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“Hybrid Working Is Here to Stay” – Alain Dehaze, CEO of the Adecco Group

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The Adecco Group is the world’s leading global workforce solutions providers. It employs 34,000 people, is present in 60 countries and supplies talent to 100,000 enterprises. Founded nearly 70 years ago to provide recruitment services, the Adecco Group now comprises nine core brands providing everything from upskilling and retraining services to IT consultancy.

It was an honor to welcome Alain Dehaze, CEO of the Adecco Group, to our exclusive series of Learning From Leaders conferences. Throughout his lively conversation with Peter Vanham, author of “Before I Was CEO”, Alain discussed his career journey, shared his business philosophy and offered advice to students seeking to find their place in the labor market of tomorrow.

Here, we’ve distilled some of the essential advice Alain shared.

The Journey To Work Starts Before Graduation

Alain advised students to get into the job market as soon as possible – even before graduation. He commented that he cleaned offices to earn an income while a student and this early experience formed an essential part of his career trajectory. This job led to him being hired as a sales support manager at Henkel, then the leading cleaning solutions company. Without his practical understanding of the products, he would not have been given the job.

“Gather as many experiences as possible because these experiences, ideally in line with what you want to do, will give you more credibility when you look for a job in the industry or company you would like to work for,” he said.

Choose a Company for Its Culture

When deciding where to work you should, “join for a career, and not for a job or a salary,” Alain explained. When Alain chose to accept the offer from Henkel, he was looking for a company that would invest in him through training and development: “you don’t join a company, you join the culture, you join a purpose.”

One way to understand the culture of a company and determine if it is the right place for you is to look at the Great Place To Work rankings. The Adecco Group are proud to be seventh in the global rankings. “For us, people are extremely important,” Alain said. He also suggested making use of resources such as LinkedIn to find out what other employees think of the company, as well as to see the profile and background of people who work there: how long they stay in their roles, whether they have been promoted, and if they are continuously learning. These are all important indicators of workplace culture. “The culture is about the people and how they are living the values of the company,” Alain remarked.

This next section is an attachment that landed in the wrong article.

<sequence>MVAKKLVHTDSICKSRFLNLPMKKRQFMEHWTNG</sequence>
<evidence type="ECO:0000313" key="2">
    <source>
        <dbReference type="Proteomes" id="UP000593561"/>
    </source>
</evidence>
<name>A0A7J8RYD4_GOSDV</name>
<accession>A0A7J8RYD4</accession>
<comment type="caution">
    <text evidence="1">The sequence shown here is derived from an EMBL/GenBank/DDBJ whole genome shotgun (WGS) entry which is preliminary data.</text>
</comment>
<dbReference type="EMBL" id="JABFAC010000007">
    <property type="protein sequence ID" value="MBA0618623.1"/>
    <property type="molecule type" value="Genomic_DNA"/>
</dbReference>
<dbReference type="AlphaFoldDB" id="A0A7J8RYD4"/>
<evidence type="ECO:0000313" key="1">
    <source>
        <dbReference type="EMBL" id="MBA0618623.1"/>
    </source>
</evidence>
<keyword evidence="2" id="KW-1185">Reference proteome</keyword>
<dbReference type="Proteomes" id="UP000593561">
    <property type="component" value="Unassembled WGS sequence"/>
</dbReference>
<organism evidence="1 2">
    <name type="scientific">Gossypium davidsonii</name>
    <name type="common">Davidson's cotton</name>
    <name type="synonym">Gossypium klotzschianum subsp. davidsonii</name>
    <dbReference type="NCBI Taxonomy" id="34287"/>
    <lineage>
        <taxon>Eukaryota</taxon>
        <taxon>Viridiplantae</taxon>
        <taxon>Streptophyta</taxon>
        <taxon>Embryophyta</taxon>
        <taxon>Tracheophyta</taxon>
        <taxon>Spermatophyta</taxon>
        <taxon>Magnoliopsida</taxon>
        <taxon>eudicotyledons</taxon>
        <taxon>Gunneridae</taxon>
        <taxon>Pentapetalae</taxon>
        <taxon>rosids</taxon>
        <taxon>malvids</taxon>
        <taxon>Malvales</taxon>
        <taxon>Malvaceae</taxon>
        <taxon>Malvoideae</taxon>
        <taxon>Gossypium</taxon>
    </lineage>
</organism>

Follow Your Passion

Central to Alain’s business philosophy is his belief that you should “follow your passion, because you can’t be successful if you have no passion for what you do.” Throughout the conversation, Alain highlighted the importance of working alongside great people: “Listen to your heart and follow your passion, and then find a great mentor, somebody who will develop you, especially when you are young.”

These two factors – passion and people – go hand-in-hand because, like Alain, you may not be able to immediately fulfill your passion upon graduation. A career is a journey and sometimes that means recognizing and working towards your passion, rather than instant gratification. Essential to that journey are people who see that you have talent and support and encourage you to reach your full potential.

After ten years at Henkel, where Alain changed roles several times, he found his next opportunity at ISS, the number one cleaning and facilities management company worldwide and previously one of his biggest customers. He knew the people; he knew the culture; and when they approached him, he knew he wanted to work with them. As with all his career decisions, it came down to the people – and one person in particular, who became his mentor. The role also fulfilled the next dream Alain had for his career: to become a general manager and work in international business development.

Don’t Be Afraid To Step Backwards in Order To Move Forwards

Successful careers do not always follow straight lines. Alain used his own career as an example of how it’s sometimes necessary to make a move that may not make sense to others in order to get further ahead.

Alain Dehaze, adecco

After ISS, Alain joined Solvus, where his career moved extremely fast. After little more than a year, he was appointed CEO, becoming the youngest CEO of a listed company in Europe. Solvus was struggling and required a huge turnaround, but Alain had gained the board’s trust. After taking on the role, he changed a large part of his management team and, after just about a year, the company had more than quadrupled its share price. The success of the turnaround was reliant, Alain reflected, on having the right people on board.

Alain’s next career move surprised many. Moving from a company worth €3.5 billion to one worth €1.2 million seemed an unusual leap for a professional on a clear path to the top. However, one of Alain’s unfulfilled dreams had been to be an entrepreneur and this was the time to fulfil it. He bought a stake in a Dutch international company, invested heavily in its development, and then sold part of it to the Adecco Group. Alain joined Adecco as regional manager for Northern Europe and then rose to become CEO. Had he not taken the leap to fulfil his passion of being an entrepreneur, that opportunity may never have arisen.